The benefits of the UK’s rapidly growing cyber landscape are sizeable, unlocking new opportunities and ways of working, and creating new jobs to grow every sector of the UK economy – a key priority for the government. This means the risks associated with growing an increasingly digital economy need to be addressed with practical action and robust safeguards. The introduction of the Cyber Governance Code of Practice marks a pivotal step in how the leaders and directors of all organisations approach cyber risk, underpinning the UK’s credentials as a cyber power and protecting our economy.
The guidance comes as figures show almost one in three (32%) firms have suffered a cyber breach or attack in the past year, with a rise in damaging ransomware attacks and malicious actors posing significant threats as they look to take advantage of cyber security vulnerabilities.
New statistics and analysis showing the positive impact of the government’s Cyber Essentials scheme, which helps organisations protect against common cyber attacks, are also published today. Through this scheme, organisations which demonstrate they have vital cyber security controls in place, including effective management of security updates, having suitable anti-virus software and removing default passwords, are awarded a “Cyber Essentials certificate”. 38,113 certificates have been awarded to organisations in the past year, and two in five (39%) of the UK’s largest businesses now hold the accolade.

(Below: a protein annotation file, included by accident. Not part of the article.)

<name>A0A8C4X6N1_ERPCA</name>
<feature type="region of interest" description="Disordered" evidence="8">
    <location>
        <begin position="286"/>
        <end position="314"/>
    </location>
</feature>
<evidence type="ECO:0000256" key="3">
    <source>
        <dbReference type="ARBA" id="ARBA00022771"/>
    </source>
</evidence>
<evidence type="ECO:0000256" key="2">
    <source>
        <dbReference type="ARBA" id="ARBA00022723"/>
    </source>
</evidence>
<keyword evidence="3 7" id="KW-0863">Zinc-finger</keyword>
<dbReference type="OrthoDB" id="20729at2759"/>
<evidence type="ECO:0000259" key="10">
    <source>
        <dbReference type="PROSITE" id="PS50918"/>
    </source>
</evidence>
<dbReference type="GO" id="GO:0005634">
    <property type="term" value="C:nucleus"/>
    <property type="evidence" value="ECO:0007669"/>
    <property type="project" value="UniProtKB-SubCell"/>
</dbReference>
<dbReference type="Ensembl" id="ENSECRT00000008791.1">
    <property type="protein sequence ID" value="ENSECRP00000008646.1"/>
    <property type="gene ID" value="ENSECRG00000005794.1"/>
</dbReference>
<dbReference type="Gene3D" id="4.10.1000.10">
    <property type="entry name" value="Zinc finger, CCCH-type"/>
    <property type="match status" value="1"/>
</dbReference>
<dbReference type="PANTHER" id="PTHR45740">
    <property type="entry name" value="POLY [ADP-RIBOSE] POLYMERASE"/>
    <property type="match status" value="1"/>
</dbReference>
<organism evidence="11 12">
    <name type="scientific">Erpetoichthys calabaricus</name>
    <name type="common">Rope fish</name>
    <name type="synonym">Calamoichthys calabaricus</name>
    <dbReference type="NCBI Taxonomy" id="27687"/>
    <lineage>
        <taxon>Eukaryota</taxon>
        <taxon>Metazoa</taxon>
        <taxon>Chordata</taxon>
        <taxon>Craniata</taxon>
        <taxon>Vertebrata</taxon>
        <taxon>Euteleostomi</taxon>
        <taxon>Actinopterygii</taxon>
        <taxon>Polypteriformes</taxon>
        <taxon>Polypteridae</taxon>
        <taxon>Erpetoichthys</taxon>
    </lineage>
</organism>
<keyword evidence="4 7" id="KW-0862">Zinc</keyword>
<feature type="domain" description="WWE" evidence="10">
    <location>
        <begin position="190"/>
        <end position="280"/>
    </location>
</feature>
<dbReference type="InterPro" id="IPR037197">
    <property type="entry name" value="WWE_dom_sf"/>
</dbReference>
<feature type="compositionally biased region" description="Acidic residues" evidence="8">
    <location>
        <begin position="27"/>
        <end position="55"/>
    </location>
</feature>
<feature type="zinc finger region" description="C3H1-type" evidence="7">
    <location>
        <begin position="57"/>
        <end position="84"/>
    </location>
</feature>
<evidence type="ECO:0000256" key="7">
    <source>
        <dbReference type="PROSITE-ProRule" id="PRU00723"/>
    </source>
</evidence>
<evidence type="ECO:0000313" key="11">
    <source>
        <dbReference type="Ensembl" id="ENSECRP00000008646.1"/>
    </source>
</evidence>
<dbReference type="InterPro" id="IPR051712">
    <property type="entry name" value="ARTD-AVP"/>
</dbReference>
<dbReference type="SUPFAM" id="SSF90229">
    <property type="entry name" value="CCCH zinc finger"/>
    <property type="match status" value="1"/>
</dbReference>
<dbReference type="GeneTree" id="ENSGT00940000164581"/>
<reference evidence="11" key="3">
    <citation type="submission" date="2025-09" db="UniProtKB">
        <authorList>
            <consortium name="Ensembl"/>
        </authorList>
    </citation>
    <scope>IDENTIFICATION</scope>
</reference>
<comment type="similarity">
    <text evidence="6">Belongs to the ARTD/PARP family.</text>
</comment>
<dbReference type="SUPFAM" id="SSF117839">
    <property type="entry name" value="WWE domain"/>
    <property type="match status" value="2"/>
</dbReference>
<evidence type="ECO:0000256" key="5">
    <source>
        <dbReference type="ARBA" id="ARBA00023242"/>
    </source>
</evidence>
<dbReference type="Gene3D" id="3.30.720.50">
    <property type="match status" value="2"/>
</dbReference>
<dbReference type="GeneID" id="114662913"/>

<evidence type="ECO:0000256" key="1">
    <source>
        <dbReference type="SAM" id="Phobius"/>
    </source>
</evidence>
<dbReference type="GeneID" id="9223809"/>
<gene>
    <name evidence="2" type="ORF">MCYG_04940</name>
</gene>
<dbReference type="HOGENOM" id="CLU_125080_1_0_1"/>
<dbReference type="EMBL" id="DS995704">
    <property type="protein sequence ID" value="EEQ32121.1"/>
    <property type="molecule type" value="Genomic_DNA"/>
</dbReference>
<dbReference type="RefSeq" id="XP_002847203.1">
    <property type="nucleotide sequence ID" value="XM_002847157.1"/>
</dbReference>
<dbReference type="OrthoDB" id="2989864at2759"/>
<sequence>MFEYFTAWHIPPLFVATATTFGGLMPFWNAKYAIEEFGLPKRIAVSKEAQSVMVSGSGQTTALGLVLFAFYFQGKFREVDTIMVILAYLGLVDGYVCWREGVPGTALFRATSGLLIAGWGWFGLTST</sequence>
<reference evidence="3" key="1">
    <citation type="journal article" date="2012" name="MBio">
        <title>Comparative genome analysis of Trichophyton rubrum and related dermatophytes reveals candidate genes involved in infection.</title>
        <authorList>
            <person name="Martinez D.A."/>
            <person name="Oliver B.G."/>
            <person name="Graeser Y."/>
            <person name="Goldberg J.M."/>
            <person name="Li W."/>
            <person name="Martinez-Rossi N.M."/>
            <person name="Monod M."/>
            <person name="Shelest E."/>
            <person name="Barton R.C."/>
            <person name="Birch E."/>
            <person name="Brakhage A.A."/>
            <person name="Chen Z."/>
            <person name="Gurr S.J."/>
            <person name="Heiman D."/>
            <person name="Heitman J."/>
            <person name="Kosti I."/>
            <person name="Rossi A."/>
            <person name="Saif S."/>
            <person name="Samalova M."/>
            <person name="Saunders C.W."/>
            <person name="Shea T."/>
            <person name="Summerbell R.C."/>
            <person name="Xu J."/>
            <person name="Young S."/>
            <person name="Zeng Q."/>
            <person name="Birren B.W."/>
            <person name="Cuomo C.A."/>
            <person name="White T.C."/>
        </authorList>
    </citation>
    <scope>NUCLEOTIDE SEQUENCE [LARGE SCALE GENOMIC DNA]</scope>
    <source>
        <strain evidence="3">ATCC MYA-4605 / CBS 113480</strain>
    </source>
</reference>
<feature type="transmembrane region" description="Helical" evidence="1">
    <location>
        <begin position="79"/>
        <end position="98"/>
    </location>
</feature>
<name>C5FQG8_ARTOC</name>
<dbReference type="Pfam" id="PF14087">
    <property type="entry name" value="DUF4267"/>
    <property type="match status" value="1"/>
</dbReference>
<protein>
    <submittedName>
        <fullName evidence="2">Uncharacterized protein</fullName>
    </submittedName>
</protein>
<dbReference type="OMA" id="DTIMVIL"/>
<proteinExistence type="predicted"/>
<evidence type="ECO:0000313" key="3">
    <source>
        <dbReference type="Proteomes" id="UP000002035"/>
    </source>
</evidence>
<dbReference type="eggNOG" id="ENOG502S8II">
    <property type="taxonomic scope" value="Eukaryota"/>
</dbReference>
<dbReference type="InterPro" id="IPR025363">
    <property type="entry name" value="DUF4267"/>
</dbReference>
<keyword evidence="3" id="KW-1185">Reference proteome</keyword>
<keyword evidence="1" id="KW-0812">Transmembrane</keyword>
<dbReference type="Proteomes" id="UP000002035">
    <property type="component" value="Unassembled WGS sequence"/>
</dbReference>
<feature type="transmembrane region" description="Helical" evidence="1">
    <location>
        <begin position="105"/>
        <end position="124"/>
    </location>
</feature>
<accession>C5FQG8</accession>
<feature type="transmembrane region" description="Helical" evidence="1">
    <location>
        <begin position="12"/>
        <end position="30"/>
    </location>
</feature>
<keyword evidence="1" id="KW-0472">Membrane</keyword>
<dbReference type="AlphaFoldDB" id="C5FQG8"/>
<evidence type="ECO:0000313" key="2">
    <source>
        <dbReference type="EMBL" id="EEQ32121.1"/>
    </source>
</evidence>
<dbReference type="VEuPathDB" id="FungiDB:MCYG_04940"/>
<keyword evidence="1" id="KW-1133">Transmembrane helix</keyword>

New analysis of the Cyber Security Breaches Survey also shows that around two thirds (66%) of businesses which adhere to Cyber Essentials have a formal cyber incident response plan, compared to just 18% of those who don’t follow its guidance.
Lindy Cameron, National Cyber Security Centre CEO, said:
Cyber security is no longer a niche subject or just the responsibility of the IT department, so it is vital that CEOs and directors understand the risks to their organisation and how to mitigate potential threats.
This new Cyber Governance Code of Practice will help ensure cyber resilience is put at the top of the agenda for organisations and I’d encourage all directors, non-executive directors, and senior leaders to share their views.